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Janae Williams

3245

Bold Points

1x

Nominee

2x

Finalist

Bio

I am a tenacious inquirer who has a passion of advocating for adolescents from underrepresented identities. My goal is to become a high school counselor who empowers students to exercise healthy coping mechanisms and promote positive life choices through counseling, hands-on service, and mentorship. I want to use my skills to better my community and encourage the people within it!

Education

CUNY Hunter College

Master's degree program
2021 - 2023
  • Majors:
    • Student Counseling and Personnel Services

Elon University

Bachelor's degree program
2014 - 2018
  • Majors:
    • Applied Mathematics
  • Minors:
    • African Languages, Literatures, and Linguistics

Academy Of Mount Saint Ursula

High School
2010 - 2014

Miscellaneous

  • Desired degree level:

    Doctoral degree program (PhD, MD, JD, etc.)

  • Graduate schools of interest:

  • Transfer schools of interest:

  • Majors of interest:

    • Student Counseling and Personnel Services
    • Entrepreneurial and Small Business Operations
  • Not planning to go to medical school
  • Career

    • Dream career field:

      Education

    • Dream career goals:

      School Counselor

    • Student Lead of Technology

      Elon University
      2016 – 20182 years
    • Teacher

      Daystar Academy
      2019 – 20212 years

    Finances

    Finance Snapshot

    • Current tuition:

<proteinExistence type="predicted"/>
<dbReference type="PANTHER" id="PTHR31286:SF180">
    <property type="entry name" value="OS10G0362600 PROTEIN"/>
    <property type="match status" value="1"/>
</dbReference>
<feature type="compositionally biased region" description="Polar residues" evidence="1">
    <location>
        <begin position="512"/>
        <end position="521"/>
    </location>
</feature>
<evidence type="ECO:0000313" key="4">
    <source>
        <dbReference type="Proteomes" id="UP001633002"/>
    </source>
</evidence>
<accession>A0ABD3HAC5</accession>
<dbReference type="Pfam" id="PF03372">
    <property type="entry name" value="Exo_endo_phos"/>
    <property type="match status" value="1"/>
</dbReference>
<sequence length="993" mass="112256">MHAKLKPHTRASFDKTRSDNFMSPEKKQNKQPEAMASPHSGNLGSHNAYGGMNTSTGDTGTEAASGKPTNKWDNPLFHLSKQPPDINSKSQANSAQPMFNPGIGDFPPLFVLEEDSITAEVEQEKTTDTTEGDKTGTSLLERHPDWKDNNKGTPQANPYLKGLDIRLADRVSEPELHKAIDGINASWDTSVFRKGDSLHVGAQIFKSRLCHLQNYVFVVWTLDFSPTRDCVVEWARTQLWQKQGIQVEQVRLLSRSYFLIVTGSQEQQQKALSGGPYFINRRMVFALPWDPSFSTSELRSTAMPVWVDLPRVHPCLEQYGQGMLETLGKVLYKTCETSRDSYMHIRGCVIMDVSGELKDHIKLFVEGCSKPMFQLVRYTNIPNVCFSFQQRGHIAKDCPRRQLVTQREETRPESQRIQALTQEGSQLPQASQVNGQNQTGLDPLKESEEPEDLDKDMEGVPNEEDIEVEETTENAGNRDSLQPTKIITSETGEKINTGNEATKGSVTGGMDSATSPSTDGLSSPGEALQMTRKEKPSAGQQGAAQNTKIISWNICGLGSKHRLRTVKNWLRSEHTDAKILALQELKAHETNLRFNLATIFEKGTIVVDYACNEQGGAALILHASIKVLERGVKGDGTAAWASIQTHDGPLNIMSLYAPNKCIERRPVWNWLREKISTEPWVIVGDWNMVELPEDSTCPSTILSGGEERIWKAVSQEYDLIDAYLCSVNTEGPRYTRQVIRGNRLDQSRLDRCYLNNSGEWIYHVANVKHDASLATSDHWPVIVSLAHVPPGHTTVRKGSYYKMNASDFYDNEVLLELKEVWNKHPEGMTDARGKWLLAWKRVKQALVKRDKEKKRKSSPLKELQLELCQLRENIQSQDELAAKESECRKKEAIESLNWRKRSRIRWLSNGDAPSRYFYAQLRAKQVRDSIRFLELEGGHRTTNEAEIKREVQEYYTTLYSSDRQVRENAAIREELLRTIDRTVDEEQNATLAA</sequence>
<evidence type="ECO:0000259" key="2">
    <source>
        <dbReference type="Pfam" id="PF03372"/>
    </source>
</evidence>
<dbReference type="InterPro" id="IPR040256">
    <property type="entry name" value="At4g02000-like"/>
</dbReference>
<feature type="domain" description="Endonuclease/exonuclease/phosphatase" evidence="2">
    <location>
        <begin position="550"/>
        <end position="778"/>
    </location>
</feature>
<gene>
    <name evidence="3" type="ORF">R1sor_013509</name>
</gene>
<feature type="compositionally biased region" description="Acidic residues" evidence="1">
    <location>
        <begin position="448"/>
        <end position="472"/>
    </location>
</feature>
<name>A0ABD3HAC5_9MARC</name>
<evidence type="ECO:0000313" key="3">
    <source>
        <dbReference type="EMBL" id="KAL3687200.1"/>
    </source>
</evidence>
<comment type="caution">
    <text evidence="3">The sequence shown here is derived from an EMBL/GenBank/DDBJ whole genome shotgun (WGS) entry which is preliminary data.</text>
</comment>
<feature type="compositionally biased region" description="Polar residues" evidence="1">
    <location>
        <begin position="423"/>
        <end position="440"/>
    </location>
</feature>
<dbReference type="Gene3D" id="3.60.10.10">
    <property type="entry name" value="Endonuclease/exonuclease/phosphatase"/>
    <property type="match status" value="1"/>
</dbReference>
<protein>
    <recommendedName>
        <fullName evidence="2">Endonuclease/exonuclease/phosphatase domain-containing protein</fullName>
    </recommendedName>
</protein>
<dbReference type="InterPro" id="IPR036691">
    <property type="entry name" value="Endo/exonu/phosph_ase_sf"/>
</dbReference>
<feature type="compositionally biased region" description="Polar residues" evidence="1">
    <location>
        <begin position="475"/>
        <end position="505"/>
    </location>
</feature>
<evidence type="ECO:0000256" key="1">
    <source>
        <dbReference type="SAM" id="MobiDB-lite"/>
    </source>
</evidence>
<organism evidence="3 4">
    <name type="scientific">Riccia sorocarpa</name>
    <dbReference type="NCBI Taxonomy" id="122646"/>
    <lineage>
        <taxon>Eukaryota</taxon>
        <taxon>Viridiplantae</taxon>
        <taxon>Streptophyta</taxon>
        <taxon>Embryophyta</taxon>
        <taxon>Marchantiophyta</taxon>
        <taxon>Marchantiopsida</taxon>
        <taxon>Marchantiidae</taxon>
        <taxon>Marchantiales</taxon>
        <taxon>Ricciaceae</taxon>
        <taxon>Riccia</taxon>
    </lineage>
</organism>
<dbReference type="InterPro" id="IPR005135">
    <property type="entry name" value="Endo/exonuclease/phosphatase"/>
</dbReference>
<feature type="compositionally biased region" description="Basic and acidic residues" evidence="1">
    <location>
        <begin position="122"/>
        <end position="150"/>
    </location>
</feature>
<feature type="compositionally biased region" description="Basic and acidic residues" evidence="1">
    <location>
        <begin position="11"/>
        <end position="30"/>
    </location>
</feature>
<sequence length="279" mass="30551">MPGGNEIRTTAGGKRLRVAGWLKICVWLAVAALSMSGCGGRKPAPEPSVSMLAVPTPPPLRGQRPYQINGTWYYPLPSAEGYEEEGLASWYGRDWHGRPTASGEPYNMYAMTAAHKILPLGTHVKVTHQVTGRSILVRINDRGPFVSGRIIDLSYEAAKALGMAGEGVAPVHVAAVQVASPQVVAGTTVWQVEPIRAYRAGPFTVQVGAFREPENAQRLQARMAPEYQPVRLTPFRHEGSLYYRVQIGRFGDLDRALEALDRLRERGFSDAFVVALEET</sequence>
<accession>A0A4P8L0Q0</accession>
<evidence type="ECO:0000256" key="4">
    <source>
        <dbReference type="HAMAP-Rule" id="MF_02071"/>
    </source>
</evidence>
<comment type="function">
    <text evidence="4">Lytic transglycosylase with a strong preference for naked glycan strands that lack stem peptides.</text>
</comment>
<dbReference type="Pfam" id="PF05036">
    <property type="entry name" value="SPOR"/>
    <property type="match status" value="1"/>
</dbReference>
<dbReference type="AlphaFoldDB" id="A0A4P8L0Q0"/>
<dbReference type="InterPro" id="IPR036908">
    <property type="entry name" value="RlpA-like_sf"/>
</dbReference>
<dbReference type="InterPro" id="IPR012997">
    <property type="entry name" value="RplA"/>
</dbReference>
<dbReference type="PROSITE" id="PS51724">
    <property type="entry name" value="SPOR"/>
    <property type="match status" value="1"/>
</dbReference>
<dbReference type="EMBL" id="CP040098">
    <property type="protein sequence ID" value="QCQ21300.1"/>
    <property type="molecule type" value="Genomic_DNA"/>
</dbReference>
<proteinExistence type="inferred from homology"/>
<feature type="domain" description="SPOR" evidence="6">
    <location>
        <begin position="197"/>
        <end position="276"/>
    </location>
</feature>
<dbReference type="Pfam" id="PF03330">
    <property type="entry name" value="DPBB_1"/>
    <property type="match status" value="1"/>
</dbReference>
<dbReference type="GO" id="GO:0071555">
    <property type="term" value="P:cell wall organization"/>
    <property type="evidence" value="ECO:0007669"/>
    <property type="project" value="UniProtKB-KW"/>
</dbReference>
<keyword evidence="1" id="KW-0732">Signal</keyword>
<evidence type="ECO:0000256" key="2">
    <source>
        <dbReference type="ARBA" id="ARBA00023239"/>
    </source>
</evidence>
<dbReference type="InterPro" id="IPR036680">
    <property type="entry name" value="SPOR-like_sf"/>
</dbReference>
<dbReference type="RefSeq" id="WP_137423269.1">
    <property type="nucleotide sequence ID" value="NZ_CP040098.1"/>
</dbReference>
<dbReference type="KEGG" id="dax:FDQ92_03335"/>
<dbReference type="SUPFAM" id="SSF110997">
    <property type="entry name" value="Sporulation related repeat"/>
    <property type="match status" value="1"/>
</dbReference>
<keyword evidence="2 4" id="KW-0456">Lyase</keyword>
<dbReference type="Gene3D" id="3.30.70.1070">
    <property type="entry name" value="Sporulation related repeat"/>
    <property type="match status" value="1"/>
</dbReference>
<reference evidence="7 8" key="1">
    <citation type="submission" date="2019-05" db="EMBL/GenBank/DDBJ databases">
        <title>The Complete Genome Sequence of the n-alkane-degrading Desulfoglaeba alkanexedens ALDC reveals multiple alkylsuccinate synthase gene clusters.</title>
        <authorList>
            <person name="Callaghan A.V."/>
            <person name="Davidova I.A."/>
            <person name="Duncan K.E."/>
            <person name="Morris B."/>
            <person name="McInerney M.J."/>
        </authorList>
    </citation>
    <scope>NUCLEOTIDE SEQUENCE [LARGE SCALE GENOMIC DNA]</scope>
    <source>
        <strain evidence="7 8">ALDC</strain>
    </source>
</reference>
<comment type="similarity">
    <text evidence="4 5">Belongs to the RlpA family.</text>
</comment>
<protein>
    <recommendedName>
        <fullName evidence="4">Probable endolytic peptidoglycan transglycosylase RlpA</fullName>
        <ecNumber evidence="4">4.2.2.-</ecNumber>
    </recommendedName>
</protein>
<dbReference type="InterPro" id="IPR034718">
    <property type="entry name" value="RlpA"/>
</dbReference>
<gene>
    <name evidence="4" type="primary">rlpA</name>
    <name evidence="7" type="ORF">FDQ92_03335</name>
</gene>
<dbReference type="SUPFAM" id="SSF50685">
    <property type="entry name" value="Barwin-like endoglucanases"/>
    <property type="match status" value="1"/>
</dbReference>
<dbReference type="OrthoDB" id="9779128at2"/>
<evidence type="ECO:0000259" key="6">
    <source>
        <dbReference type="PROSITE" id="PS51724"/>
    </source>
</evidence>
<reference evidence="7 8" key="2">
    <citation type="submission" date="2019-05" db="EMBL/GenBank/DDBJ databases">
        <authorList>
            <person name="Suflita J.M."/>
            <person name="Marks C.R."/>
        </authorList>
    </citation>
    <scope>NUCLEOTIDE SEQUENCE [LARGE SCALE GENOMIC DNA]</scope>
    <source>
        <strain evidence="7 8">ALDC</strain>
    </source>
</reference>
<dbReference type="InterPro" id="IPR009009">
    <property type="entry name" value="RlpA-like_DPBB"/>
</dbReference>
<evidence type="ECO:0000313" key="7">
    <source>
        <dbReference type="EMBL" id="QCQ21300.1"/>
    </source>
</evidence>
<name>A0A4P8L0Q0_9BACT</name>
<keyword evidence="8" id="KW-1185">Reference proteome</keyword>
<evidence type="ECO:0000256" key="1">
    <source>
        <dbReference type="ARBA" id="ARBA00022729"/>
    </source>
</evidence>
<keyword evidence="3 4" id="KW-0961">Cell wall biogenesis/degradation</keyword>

15,000

      per year
    • I’m paying:

      15,000

      per year
    • Paid by family/friends:

      per year
    • Paid by grants:

      per year
    • Covered by student loans:

      per year

    Loans

      Sports

      Tennis

      Junior Varsity
      2010 – Present14 years

      Stepping

      Varsity
      2010 – Present14 years

      Basketball

      Varsity
      2007 – 202114 years

      Research

      • Mathematics

        Elon University — Researcher/Presenter
        2017 – 2019
      • Clinical, Counseling and Applied Psychology

        Hunter College — Researcher/Presenter
        2021 – Present

      Arts

      • Elon University - Ghana Study Abroad

        Dance
        2018 – 2018

      Public services

      • Volunteering

        Young Life — High School Leader
        2019 – Present
      • Volunteering

        iMentor — High School Mentor
        2019 – Present

      Future Interests

      Advocacy

      Volunteering

      Philanthropy

      Entrepreneurship

      Bold Bravery Scholarship